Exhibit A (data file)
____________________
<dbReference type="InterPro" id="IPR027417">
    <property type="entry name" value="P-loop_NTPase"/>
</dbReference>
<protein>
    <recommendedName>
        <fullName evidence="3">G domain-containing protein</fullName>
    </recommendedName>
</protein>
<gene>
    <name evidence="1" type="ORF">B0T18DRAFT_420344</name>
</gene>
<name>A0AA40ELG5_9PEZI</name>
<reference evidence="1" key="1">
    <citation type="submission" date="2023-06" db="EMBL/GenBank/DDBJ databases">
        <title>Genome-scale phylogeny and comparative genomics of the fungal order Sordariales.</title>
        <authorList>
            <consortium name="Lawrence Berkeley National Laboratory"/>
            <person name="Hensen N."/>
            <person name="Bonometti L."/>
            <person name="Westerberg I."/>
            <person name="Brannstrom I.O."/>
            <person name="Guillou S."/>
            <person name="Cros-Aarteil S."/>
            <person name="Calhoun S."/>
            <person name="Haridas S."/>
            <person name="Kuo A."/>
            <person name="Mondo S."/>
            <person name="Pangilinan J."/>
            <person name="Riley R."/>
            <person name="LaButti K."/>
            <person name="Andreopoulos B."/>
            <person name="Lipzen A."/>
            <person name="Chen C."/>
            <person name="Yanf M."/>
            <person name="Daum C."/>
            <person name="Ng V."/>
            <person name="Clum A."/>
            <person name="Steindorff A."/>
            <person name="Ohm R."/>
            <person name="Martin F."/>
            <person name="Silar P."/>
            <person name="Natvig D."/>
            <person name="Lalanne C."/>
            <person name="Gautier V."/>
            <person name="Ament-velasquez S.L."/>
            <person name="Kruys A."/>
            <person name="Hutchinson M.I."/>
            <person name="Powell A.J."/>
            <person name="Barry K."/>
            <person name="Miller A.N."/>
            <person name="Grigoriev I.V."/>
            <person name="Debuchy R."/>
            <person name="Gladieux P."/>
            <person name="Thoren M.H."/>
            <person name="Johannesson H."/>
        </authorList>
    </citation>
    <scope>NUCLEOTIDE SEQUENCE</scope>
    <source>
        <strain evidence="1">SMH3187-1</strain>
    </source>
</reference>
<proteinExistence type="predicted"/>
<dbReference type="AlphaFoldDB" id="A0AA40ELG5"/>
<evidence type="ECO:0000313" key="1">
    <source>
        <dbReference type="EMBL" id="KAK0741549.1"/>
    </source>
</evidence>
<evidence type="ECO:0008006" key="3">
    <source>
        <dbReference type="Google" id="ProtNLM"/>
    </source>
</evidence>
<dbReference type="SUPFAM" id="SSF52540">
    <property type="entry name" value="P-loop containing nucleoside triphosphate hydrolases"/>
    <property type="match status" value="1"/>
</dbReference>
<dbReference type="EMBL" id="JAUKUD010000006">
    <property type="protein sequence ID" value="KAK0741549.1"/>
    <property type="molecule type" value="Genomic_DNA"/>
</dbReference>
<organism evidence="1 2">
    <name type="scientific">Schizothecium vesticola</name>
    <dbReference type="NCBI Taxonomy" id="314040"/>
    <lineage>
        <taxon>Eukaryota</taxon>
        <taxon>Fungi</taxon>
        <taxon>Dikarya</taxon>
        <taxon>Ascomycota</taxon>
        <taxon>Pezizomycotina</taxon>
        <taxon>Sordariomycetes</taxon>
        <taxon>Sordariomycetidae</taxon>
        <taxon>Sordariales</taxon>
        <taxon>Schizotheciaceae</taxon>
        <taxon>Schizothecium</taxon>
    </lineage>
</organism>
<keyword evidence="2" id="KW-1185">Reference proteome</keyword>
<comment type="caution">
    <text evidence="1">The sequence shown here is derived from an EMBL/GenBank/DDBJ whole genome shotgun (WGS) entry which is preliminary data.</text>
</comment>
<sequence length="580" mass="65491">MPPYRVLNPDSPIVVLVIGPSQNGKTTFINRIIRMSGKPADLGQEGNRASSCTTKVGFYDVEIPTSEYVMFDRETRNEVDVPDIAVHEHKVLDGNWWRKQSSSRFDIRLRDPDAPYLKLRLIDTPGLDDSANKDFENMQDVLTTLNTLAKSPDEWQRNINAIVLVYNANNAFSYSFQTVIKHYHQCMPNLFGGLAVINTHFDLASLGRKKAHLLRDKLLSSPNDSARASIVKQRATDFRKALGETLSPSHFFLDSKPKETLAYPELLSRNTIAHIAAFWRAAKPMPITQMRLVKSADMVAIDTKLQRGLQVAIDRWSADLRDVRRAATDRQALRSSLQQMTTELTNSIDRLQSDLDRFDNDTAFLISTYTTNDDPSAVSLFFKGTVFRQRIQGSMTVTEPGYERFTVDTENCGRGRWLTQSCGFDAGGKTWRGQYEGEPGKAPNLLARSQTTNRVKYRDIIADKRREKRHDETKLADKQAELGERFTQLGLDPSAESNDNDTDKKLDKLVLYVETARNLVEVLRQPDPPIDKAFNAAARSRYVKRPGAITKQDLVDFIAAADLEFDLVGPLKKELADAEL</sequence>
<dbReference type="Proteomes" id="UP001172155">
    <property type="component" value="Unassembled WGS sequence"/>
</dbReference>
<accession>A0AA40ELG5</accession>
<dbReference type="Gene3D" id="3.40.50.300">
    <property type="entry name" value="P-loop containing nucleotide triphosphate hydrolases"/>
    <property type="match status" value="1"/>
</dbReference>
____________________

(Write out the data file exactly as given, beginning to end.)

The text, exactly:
<dbReference type="InterPro" id="IPR027417">
    <property type="entry name" value="P-loop_NTPase"/>
</dbReference>
<protein>
    <recommendedName>
        <fullName evidence="3">G domain-containing protein</fullName>
    </recommendedName>
</protein>
<gene>
    <name evidence="1" type="ORF">B0T18DRAFT_420344</name>
</gene>
<name>A0AA40ELG5_9PEZI</name>
<reference evidence="1" key="1">
    <citation type="submission" date="2023-06" db="EMBL/GenBank/DDBJ databases">
        <title>Genome-scale phylogeny and comparative genomics of the fungal order Sordariales.</title>
        <authorList>
            <consortium name="Lawrence Berkeley National Laboratory"/>
            <person name="Hensen N."/>
            <person name="Bonometti L."/>
            <person name="Westerberg I."/>
            <person name="Brannstrom I.O."/>
            <person name="Guillou S."/>
            <person name="Cros-Aarteil S."/>
            <person name="Calhoun S."/>
            <person name="Haridas S."/>
            <person name="Kuo A."/>
            <person name="Mondo S."/>
            <person name="Pangilinan J."/>
            <person name="Riley R."/>
            <person name="LaButti K."/>
            <person name="Andreopoulos B."/>
            <person name="Lipzen A."/>
            <person name="Chen C."/>
            <person name="Yanf M."/>
            <person name="Daum C."/>
            <person name="Ng V."/>
            <person name="Clum A."/>
            <person name="Steindorff A."/>
            <person name="Ohm R."/>
            <person name="Martin F."/>
            <person name="Silar P."/>
            <person name="Natvig D."/>
            <person name="Lalanne C."/>
            <person name="Gautier V."/>
            <person name="Ament-velasquez S.L."/>
            <person name="Kruys A."/>
            <person name="Hutchinson M.I."/>
            <person name="Powell A.J."/>
            <person name="Barry K."/>
            <person name="Miller A.N."/>
            <person name="Grigoriev I.V."/>
            <person name="Debuchy R."/>
            <person name="Gladieux P."/>
            <person name="Thoren M.H."/>
            <person name="Johannesson H."/>
        </authorList>
    </citation>
    <scope>NUCLEOTIDE SEQUENCE</scope>
    <source>
        <strain evidence="1">SMH3187-1</strain>
    </source>
</reference>
<proteinExistence type="predicted"/>
<dbReference type="AlphaFoldDB" id="A0AA40ELG5"/>
<evidence type="ECO:0000313" key="1">
    <source>
        <dbReference type="EMBL" id="KAK0741549.1"/>
    </source>
</evidence>
<evidence type="ECO:0008006" key="3">
    <source>
        <dbReference type="Google" id="ProtNLM"/>
    </source>
</evidence>
<dbReference type="SUPFAM" id="SSF52540">
    <property type="entry name" value="P-loop containing nucleoside triphosphate hydrolases"/>
    <property type="match status" value="1"/>
</dbReference>
<dbReference type="EMBL" id="JAUKUD010000006">
    <property type="protein sequence ID" value="KAK0741549.1"/>
    <property type="molecule type" value="Genomic_DNA"/>
</dbReference>
<organism evidence="1 2">
    <name type="scientific">Schizothecium vesticola</name>
    <dbReference type="NCBI Taxonomy" id="314040"/>
    <lineage>
        <taxon>Eukaryota</taxon>
        <taxon>Fungi</taxon>
        <taxon>Dikarya</taxon>
        <taxon>Ascomycota</taxon>
        <taxon>Pezizomycotina</taxon>
        <taxon>Sordariomycetes</taxon>
        <taxon>Sordariomycetidae</taxon>
        <taxon>Sordariales</taxon>
        <taxon>Schizotheciaceae</taxon>
        <taxon>Schizothecium</taxon>
    </lineage>
</organism>
<keyword evidence="2" id="KW-1185">Reference proteome</keyword>
<comment type="caution">
    <text evidence="1">The sequence shown here is derived from an EMBL/GenBank/DDBJ whole genome shotgun (WGS) entry which is preliminary data.</text>
</comment>
<sequence length="580" mass="65491">MPPYRVLNPDSPIVVLVIGPSQNGKTTFINRIIRMSGKPADLGQEGNRASSCTTKVGFYDVEIPTSEYVMFDRETRNEVDVPDIAVHEHKVLDGNWWRKQSSSRFDIRLRDPDAPYLKLRLIDTPGLDDSANKDFENMQDVLTTLNTLAKSPDEWQRNINAIVLVYNANNAFSYSFQTVIKHYHQCMPNLFGGLAVINTHFDLASLGRKKAHLLRDKLLSSPNDSARASIVKQRATDFRKALGETLSPSHFFLDSKPKETLAYPELLSRNTIAHIAAFWRAAKPMPITQMRLVKSADMVAIDTKLQRGLQVAIDRWSADLRDVRRAATDRQALRSSLQQMTTELTNSIDRLQSDLDRFDNDTAFLISTYTTNDDPSAVSLFFKGTVFRQRIQGSMTVTEPGYERFTVDTENCGRGRWLTQSCGFDAGGKTWRGQYEGEPGKAPNLLARSQTTNRVKYRDIIADKRREKRHDETKLADKQAELGERFTQLGLDPSAESNDNDTDKKLDKLVLYVETARNLVEVLRQPDPPIDKAFNAAARSRYVKRPGAITKQDLVDFIAAADLEFDLVGPLKKELADAEL</sequence>
<dbReference type="Proteomes" id="UP001172155">
    <property type="component" value="Unassembled WGS sequence"/>
</dbReference>
<accession>A0AA40ELG5</accession>
<dbReference type="Gene3D" id="3.40.50.300">
    <property type="entry name" value="P-loop containing nucleotide triphosphate hydrolases"/>
    <property type="match status" value="1"/>
</dbReference>